Since the outbreak of COVID-19, basic staples such as hand sanitizer, dried pasta and toilet paper have been in short supply, with many stores completely sold out of such necessities. But thanks to Idaho law, shoppers are protected from excessive price hikes that attempt to take advantage of the situation.
Idaho Attorney General Lawrence Wasden reminded businesses in a public announcement on March 13 that Idaho’s price gouging statute is now in effect. This law prohibits selling fuel, food, drugs or water at an exorbitant price during a declared state of emergency.
Gov. Brad Little signed an emergency declaration for the state Friday morning, and President Donald Trump declared a national state of emergency Friday afternoon. A state or federal emergency declaration triggers the Idaho law.
“My office is committed to ensuring businesses do not use this state of emergency to exploit consumers,” Wasden said. “I encourage Idaho businesses to treat their neighbors fairly in the marketplace. Idahoans who see activities to the contrary should report instances of price gouging to my office.”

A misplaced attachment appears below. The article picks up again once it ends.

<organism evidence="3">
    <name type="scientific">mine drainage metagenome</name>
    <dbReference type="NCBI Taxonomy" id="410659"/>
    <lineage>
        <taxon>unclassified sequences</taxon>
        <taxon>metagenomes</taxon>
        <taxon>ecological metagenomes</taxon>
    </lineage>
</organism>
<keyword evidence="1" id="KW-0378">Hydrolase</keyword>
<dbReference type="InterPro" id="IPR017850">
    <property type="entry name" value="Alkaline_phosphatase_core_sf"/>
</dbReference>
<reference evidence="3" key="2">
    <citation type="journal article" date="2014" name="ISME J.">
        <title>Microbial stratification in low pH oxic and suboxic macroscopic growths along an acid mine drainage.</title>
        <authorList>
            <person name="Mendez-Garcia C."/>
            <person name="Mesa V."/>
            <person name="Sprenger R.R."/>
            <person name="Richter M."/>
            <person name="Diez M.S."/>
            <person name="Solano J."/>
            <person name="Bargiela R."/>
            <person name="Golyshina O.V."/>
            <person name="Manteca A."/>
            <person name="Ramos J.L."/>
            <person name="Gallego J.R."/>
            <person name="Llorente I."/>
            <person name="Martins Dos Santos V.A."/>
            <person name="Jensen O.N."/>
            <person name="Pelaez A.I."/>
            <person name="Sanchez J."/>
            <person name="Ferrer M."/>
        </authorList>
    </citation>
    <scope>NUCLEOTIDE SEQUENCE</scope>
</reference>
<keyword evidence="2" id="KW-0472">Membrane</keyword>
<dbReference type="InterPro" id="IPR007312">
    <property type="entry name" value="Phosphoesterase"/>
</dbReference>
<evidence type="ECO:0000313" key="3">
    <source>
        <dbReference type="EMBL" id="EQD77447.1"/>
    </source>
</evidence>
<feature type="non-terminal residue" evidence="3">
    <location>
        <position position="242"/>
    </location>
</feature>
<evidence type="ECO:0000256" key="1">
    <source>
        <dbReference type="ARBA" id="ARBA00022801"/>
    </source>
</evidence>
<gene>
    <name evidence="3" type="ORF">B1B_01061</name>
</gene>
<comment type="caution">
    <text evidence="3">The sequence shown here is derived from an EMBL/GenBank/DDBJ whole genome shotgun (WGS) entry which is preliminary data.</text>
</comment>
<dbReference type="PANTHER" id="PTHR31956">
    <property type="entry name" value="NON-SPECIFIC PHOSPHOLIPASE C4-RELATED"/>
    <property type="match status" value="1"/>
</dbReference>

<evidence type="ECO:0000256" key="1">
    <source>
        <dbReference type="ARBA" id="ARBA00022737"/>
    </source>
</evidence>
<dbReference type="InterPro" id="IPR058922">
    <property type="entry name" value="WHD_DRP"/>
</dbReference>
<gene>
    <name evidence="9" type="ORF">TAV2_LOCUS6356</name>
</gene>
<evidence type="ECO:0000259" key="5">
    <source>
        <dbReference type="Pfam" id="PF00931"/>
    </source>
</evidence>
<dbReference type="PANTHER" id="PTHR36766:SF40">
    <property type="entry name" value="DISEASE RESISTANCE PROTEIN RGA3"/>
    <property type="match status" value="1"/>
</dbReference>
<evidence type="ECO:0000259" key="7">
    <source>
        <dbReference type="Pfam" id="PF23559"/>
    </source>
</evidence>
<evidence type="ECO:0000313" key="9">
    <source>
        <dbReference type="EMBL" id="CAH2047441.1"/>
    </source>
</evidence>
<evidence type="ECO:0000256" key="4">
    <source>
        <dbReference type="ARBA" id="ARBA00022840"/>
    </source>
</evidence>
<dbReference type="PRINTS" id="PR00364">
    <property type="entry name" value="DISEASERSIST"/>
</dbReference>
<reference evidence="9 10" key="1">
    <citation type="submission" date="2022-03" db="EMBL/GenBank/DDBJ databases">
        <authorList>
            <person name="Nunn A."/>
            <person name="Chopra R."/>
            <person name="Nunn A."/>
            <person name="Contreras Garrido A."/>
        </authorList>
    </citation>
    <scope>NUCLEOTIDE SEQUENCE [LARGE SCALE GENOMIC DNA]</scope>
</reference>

Idaho’s price gouging statute falls within the Idaho Consumer Protection Act, which protects consumers and businesses from unfair competition and deceptive practices. The attorney general and private individuals enforce the act through civil court actions.
Factors the Office of the Attorney General considers when evaluating whether a business may have engaged in price gouging include:
- The price the seller paid for the fuel, food, drugs or water compared to the price at which they’re sold to the consumer immediately before and after the declared state of emergency
- Additional business costs the seller incurs because of the declared state of emergency
- Duration of the emergency.